Phantom limb pain

Phantom Limb Pain

I saw a 64 year old gentleman in the Pain Clinic. He had a left below knee amputation. He is complaining of pain in the lateral border of the lower part of the stump and a specific point of tenderness. He described this as a sharp pain, worse on walking, and continuous. His average pain score was 3/10 and worst pain score was 5/10. He had the pain all the time and it interfered with his ability to walk.

He also mentioned that he had phantom limb pains continuously which he described as “wicked”. These went down to the (amputated) toes and, in particular, were cramping in nature. At that time he was taking Paracetamol and Co-dydramol which unfortunately were not improving his pain.

Mechanisms of Phantom Limb Pain

This gentleman had a form of neuropathic pain common with post amputees, in particular he had stump pain but also painful phantom pains. This is pain felt in the area that has been previously been amputated and commonly occurs in amputated limbs, although it also occurs in post mastectomy patients.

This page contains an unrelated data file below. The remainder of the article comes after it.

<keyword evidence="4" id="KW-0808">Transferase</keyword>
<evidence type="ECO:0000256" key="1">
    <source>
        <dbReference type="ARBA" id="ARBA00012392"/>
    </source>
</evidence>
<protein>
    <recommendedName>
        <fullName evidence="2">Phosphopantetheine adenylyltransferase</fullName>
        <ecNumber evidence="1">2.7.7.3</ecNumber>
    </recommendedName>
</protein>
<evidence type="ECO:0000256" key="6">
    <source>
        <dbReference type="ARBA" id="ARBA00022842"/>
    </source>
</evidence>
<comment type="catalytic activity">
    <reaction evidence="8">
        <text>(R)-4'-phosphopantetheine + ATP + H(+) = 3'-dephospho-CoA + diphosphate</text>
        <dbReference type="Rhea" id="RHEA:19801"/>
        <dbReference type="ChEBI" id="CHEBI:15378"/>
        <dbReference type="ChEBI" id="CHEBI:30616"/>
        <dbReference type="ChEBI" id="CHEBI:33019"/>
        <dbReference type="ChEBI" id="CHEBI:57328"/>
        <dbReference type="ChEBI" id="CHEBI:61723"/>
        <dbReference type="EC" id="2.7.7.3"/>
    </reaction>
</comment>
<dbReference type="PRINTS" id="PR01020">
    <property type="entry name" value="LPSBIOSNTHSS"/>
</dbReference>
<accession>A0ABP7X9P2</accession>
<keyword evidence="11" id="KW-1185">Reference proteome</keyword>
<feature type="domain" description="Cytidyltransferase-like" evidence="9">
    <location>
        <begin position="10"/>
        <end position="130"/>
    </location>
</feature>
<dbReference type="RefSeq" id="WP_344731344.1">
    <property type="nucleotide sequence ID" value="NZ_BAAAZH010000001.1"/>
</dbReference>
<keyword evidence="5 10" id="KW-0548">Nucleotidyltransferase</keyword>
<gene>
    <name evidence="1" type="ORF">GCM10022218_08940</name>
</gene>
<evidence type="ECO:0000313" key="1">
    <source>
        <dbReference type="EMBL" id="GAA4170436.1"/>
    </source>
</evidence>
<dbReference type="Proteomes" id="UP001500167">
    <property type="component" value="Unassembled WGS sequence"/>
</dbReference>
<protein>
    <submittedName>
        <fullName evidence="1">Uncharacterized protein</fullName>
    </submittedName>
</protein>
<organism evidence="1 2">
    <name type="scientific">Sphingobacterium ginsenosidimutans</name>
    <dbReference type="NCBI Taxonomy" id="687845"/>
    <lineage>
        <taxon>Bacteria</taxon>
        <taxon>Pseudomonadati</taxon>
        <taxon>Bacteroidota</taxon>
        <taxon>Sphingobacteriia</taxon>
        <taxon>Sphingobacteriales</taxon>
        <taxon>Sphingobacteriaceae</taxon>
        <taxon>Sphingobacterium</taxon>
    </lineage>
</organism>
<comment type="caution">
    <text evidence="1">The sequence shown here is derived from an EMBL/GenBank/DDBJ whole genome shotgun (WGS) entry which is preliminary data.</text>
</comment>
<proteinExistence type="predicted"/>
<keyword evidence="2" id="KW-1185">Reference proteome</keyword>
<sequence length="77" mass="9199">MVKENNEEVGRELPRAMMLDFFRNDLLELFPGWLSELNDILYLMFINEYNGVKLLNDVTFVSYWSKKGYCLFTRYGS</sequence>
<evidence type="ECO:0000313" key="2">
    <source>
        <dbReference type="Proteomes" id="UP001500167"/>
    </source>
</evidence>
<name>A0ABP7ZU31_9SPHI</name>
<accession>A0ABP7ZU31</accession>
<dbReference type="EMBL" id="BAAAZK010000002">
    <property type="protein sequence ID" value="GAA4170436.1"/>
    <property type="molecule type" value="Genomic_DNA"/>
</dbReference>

Despite the fact that the limb has been surgically removed, the nerves that supply the limb, albeit severed, may still be functioning and signalling back to the brain that there is pain occuring.

Treatment of Phantom Limb Pain

The gentleman was started on Pregabalin 75 mg twice a day and over the next week or so, he started to gain significant improvement with this medication. Later on, he had an injection of Chirocaine and Depo-Medrone locally to the trigger point and this gave him relief for about 2 months. He has decided to have this repeated.